Earlier this year, there were more than 100 nursing vacancies but that figures has now dropped to 55.
And a recent report on the government’s use of consultants, interims and agency staff revealed that more than £2 million was spent on UK agency nurses between January and June. Of that, £1.74 million funded nurses for the Hospital. At its peak, 43 agency nurses were working at the facility in March.
Director of Health Rob Sainsbury said 14 permanent members of staff were in the process of being cleared to start working, which would further lower the vacancy rate. In total 531 full-time-equivalent nurses are employed at the hospital.
Mr Sainsbury said: ‘I don’t think there is a hospital around that doesn’t need agency nurses to come in and fill gaps in departments.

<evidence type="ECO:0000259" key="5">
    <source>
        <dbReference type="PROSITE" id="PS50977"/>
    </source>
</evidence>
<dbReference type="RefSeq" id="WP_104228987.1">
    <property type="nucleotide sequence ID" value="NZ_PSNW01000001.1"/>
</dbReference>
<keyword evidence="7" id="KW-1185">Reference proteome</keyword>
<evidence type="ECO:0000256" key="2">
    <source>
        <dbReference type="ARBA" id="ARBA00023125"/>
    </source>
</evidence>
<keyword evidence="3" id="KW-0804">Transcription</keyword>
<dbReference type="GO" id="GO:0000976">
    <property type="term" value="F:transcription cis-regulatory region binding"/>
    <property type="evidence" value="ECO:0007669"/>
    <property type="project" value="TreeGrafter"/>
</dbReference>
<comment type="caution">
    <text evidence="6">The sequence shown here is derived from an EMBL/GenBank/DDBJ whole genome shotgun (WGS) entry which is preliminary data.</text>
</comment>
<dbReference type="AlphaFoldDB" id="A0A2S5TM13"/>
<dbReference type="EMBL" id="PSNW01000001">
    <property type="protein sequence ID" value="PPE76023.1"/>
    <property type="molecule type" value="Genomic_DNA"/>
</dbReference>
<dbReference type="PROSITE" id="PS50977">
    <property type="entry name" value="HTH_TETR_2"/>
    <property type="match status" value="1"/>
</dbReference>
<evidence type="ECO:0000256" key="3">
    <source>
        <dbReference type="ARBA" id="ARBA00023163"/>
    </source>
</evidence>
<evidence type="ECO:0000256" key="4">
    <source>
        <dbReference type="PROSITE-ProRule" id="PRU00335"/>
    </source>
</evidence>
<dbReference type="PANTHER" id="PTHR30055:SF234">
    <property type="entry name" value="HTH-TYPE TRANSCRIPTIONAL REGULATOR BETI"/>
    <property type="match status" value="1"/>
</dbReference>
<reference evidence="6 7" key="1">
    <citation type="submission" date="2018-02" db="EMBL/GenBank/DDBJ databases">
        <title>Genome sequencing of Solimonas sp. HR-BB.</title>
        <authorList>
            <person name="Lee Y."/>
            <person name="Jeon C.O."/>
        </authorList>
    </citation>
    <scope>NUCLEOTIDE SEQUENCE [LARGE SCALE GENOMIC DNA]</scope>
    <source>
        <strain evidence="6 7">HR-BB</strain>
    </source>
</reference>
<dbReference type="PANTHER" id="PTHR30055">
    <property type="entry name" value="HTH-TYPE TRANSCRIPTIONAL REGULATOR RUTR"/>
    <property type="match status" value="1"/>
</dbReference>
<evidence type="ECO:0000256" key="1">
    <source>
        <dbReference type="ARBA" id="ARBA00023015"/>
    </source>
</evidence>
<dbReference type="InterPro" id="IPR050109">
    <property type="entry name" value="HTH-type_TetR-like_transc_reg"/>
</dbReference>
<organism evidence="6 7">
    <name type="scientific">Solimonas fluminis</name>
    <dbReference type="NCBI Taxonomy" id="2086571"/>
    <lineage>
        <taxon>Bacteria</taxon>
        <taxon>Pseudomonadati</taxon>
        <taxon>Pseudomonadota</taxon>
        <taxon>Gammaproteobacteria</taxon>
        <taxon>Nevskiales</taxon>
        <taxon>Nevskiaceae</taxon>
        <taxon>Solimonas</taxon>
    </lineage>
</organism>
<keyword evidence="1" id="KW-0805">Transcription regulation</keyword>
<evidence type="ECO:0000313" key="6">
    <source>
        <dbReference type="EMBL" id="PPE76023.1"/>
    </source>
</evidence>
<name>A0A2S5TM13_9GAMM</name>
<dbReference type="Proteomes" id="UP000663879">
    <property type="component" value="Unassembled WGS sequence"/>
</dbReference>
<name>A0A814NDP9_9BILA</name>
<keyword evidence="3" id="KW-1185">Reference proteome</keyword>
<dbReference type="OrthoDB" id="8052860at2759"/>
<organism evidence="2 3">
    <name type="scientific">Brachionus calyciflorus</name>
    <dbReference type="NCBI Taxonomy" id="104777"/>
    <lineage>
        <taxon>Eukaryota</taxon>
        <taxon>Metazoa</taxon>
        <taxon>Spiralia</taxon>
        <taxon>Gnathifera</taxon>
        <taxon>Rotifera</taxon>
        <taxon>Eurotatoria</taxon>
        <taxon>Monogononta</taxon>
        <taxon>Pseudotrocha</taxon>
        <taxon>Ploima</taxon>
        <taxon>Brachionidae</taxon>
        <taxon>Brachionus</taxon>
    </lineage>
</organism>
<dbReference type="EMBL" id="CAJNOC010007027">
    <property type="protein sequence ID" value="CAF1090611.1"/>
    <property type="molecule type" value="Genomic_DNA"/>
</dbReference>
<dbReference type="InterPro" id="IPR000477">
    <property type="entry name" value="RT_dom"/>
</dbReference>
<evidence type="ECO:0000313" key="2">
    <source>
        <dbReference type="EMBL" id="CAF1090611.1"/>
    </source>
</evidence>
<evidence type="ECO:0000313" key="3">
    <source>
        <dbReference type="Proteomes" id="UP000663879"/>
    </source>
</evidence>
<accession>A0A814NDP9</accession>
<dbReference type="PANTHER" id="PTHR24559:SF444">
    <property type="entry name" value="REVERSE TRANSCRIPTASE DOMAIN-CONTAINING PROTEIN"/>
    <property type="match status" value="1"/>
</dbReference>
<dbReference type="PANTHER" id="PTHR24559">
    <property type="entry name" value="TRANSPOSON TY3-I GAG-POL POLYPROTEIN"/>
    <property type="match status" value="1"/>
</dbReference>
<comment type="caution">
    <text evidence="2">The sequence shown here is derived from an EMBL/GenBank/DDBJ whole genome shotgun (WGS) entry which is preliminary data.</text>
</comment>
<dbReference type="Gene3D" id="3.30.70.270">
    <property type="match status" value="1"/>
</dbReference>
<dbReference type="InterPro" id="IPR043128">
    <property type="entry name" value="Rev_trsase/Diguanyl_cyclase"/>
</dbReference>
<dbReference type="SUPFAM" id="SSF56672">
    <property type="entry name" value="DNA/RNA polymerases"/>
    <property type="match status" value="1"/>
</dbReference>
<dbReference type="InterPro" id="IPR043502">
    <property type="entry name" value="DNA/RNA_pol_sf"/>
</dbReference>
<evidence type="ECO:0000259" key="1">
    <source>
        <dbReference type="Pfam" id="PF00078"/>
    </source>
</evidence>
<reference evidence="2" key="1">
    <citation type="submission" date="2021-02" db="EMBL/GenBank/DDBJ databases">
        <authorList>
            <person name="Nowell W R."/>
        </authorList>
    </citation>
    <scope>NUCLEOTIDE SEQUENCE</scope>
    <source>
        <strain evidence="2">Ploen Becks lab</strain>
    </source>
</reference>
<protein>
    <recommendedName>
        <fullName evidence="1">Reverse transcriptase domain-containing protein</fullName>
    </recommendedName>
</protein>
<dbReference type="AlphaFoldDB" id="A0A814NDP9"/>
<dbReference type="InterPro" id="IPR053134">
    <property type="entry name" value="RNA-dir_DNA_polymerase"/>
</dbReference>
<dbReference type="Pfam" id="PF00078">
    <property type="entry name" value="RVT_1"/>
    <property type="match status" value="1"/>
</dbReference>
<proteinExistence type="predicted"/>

‘It is something that happens globally but the numbers are going down and there is an emphasis now on growing our own in Jersey, something which the chief nurse is very keen to do.
‘I don’t think looking to other countries to bring in nurses would be ethical because there is a shortage of nurses in those countries too and they want to train them.’
One of the main issues nurses face when they come to work permanently in Jersey is access to housing, which has regularly been suggested as a barrier.
A scheme that allocates a government official to help new recruits with tasks such as converting car registrations was launched earlier this year, and the benefit is already being seen according to Mr Sainsbury.
He added: ‘There are a lot of things that can be hard in the first year and when you arrive, I found that out.
‘You hear horror stories about certain accommodation, but there are people now who are allocated a few new recruits and they help them with things like registering their car and requirements with their homes.
‘It is beneficial and it is helping people like nurses to settle into their roles.’